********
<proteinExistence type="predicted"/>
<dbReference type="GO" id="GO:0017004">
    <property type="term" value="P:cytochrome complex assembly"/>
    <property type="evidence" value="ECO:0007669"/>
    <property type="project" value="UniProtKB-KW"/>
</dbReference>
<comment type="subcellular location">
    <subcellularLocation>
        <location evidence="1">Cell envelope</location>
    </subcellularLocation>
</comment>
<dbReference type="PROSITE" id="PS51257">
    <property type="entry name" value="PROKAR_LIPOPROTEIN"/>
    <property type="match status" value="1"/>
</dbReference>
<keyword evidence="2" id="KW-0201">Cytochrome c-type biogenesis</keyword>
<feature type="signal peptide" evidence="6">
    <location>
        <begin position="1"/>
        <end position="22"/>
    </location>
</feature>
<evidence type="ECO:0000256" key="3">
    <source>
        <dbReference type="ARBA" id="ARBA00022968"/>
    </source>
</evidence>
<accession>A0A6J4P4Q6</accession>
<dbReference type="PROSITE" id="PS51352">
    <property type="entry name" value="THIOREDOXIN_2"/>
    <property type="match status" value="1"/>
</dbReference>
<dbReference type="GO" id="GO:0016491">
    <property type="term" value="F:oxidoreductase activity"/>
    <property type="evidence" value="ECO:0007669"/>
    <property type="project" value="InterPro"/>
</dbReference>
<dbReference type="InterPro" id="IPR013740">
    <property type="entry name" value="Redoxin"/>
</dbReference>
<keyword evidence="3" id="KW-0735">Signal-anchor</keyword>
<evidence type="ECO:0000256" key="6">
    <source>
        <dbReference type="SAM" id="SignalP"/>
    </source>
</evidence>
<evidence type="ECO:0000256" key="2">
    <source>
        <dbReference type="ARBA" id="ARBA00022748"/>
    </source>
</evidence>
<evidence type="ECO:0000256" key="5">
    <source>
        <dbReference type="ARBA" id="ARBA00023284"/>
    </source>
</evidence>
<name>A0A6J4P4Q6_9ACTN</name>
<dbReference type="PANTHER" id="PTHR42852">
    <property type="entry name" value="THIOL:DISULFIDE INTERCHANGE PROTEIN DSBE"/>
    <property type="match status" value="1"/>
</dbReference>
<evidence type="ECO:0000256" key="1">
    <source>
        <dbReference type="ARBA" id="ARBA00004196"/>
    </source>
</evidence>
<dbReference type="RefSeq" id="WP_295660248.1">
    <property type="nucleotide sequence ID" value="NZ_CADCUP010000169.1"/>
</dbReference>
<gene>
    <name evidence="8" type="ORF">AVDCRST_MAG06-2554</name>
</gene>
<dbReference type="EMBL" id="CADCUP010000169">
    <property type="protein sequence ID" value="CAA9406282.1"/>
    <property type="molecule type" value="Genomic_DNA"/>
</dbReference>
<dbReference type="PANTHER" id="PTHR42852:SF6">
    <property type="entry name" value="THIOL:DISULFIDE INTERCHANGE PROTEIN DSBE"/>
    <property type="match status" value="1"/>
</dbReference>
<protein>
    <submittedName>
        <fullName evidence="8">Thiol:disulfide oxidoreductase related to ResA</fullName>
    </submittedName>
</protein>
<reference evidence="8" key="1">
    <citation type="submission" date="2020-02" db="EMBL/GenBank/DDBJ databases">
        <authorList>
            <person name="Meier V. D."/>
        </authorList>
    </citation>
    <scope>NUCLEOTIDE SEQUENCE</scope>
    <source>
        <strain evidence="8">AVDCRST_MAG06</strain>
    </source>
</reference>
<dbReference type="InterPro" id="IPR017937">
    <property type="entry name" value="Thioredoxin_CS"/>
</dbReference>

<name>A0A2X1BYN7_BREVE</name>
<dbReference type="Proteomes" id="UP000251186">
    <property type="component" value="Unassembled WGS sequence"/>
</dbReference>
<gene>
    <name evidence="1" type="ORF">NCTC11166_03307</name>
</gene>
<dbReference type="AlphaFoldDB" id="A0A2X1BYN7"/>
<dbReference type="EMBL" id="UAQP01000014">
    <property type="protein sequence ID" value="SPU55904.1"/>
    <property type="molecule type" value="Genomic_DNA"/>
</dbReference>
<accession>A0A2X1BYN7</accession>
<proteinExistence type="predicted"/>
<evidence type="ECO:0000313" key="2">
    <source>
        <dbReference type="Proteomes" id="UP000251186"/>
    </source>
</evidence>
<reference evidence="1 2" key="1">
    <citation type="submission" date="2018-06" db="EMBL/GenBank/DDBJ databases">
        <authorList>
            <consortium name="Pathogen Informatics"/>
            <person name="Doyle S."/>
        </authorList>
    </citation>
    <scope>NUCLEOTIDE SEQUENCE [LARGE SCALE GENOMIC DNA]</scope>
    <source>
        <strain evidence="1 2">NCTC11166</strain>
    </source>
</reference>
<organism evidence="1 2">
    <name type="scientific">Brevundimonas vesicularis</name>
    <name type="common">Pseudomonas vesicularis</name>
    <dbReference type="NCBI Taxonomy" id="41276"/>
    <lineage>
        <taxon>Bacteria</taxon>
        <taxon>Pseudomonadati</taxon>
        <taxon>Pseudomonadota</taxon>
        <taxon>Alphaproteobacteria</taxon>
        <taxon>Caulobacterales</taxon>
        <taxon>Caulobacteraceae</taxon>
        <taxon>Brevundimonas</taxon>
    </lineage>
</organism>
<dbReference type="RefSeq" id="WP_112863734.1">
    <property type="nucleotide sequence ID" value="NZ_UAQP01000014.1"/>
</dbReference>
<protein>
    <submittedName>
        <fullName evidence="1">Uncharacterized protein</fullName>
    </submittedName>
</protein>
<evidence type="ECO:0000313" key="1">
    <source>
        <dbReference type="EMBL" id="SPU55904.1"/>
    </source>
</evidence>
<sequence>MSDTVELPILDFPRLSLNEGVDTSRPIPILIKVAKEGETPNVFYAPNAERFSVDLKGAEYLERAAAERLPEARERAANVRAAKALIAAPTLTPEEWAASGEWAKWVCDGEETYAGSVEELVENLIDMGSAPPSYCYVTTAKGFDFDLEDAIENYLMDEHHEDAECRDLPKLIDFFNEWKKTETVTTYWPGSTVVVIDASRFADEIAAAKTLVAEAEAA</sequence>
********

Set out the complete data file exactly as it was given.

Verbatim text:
<proteinExistence type="predicted"/>
<dbReference type="GO" id="GO:0017004">
    <property type="term" value="P:cytochrome complex assembly"/>
    <property type="evidence" value="ECO:0007669"/>
    <property type="project" value="UniProtKB-KW"/>
</dbReference>
<comment type="subcellular location">
    <subcellularLocation>
        <location evidence="1">Cell envelope</location>
    </subcellularLocation>
</comment>
<dbReference type="PROSITE" id="PS51257">
    <property type="entry name" value="PROKAR_LIPOPROTEIN"/>
    <property type="match status" value="1"/>
</dbReference>
<keyword evidence="2" id="KW-0201">Cytochrome c-type biogenesis</keyword>
<feature type="signal peptide" evidence="6">
    <location>
        <begin position="1"/>
        <end position="22"/>
    </location>
</feature>
<evidence type="ECO:0000256" key="3">
    <source>
        <dbReference type="ARBA" id="ARBA00022968"/>
    </source>
</evidence>
<accession>A0A6J4P4Q6</accession>
<dbReference type="PROSITE" id="PS51352">
    <property type="entry name" value="THIOREDOXIN_2"/>
    <property type="match status" value="1"/>
</dbReference>
<dbReference type="GO" id="GO:0016491">
    <property type="term" value="F:oxidoreductase activity"/>
    <property type="evidence" value="ECO:0007669"/>
    <property type="project" value="InterPro"/>
</dbReference>
<dbReference type="InterPro" id="IPR013740">
    <property type="entry name" value="Redoxin"/>
</dbReference>
<keyword evidence="3" id="KW-0735">Signal-anchor</keyword>
<evidence type="ECO:0000256" key="6">
    <source>
        <dbReference type="SAM" id="SignalP"/>
    </source>
</evidence>
<evidence type="ECO:0000256" key="2">
    <source>
        <dbReference type="ARBA" id="ARBA00022748"/>
    </source>
</evidence>
<evidence type="ECO:0000256" key="5">
    <source>
        <dbReference type="ARBA" id="ARBA00023284"/>
    </source>
</evidence>
<name>A0A6J4P4Q6_9ACTN</name>
<dbReference type="PANTHER" id="PTHR42852">
    <property type="entry name" value="THIOL:DISULFIDE INTERCHANGE PROTEIN DSBE"/>
    <property type="match status" value="1"/>
</dbReference>
<evidence type="ECO:0000256" key="1">
    <source>
        <dbReference type="ARBA" id="ARBA00004196"/>
    </source>
</evidence>
<dbReference type="RefSeq" id="WP_295660248.1">
    <property type="nucleotide sequence ID" value="NZ_CADCUP010000169.1"/>
</dbReference>
<gene>
    <name evidence="8" type="ORF">AVDCRST_MAG06-2554</name>
</gene>
<dbReference type="EMBL" id="CADCUP010000169">
    <property type="protein sequence ID" value="CAA9406282.1"/>
    <property type="molecule type" value="Genomic_DNA"/>
</dbReference>
<dbReference type="PANTHER" id="PTHR42852:SF6">
    <property type="entry name" value="THIOL:DISULFIDE INTERCHANGE PROTEIN DSBE"/>
    <property type="match status" value="1"/>
</dbReference>
<protein>
    <submittedName>
        <fullName evidence="8">Thiol:disulfide oxidoreductase related to ResA</fullName>
    </submittedName>
</protein>
<reference evidence="8" key="1">
    <citation type="submission" date="2020-02" db="EMBL/GenBank/DDBJ databases">
        <authorList>
            <person name="Meier V. D."/>
        </authorList>
    </citation>
    <scope>NUCLEOTIDE SEQUENCE</scope>
    <source>
        <strain evidence="8">AVDCRST_MAG06</strain>
    </source>
</reference>
<dbReference type="InterPro" id="IPR017937">
    <property type="entry name" value="Thioredoxin_CS"/>
</dbReference>

<name>A0A2X1BYN7_BREVE</name>
<dbReference type="Proteomes" id="UP000251186">
    <property type="component" value="Unassembled WGS sequence"/>
</dbReference>
<gene>
    <name evidence="1" type="ORF">NCTC11166_03307</name>
</gene>
<dbReference type="AlphaFoldDB" id="A0A2X1BYN7"/>
<dbReference type="EMBL" id="UAQP01000014">
    <property type="protein sequence ID" value="SPU55904.1"/>
    <property type="molecule type" value="Genomic_DNA"/>
</dbReference>
<accession>A0A2X1BYN7</accession>
<proteinExistence type="predicted"/>
<evidence type="ECO:0000313" key="2">
    <source>
        <dbReference type="Proteomes" id="UP000251186"/>
    </source>
</evidence>
<reference evidence="1 2" key="1">
    <citation type="submission" date="2018-06" db="EMBL/GenBank/DDBJ databases">
        <authorList>
            <consortium name="Pathogen Informatics"/>
            <person name="Doyle S."/>
        </authorList>
    </citation>
    <scope>NUCLEOTIDE SEQUENCE [LARGE SCALE GENOMIC DNA]</scope>
    <source>
        <strain evidence="1 2">NCTC11166</strain>
    </source>
</reference>
<organism evidence="1 2">
    <name type="scientific">Brevundimonas vesicularis</name>
    <name type="common">Pseudomonas vesicularis</name>
    <dbReference type="NCBI Taxonomy" id="41276"/>
    <lineage>
        <taxon>Bacteria</taxon>
        <taxon>Pseudomonadati</taxon>
        <taxon>Pseudomonadota</taxon>
        <taxon>Alphaproteobacteria</taxon>
        <taxon>Caulobacterales</taxon>
        <taxon>Caulobacteraceae</taxon>
        <taxon>Brevundimonas</taxon>
    </lineage>
</organism>
<dbReference type="RefSeq" id="WP_112863734.1">
    <property type="nucleotide sequence ID" value="NZ_UAQP01000014.1"/>
</dbReference>
<protein>
    <submittedName>
        <fullName evidence="1">Uncharacterized protein</fullName>
    </submittedName>
</protein>
<evidence type="ECO:0000313" key="1">
    <source>
        <dbReference type="EMBL" id="SPU55904.1"/>
    </source>
</evidence>
<sequence>MSDTVELPILDFPRLSLNEGVDTSRPIPILIKVAKEGETPNVFYAPNAERFSVDLKGAEYLERAAAERLPEARERAANVRAAKALIAAPTLTPEEWAASGEWAKWVCDGEETYAGSVEELVENLIDMGSAPPSYCYVTTAKGFDFDLEDAIENYLMDEHHEDAECRDLPKLIDFFNEWKKTETVTTYWPGSTVVVIDASRFADEIAAAKTLVAEAEAA</sequence>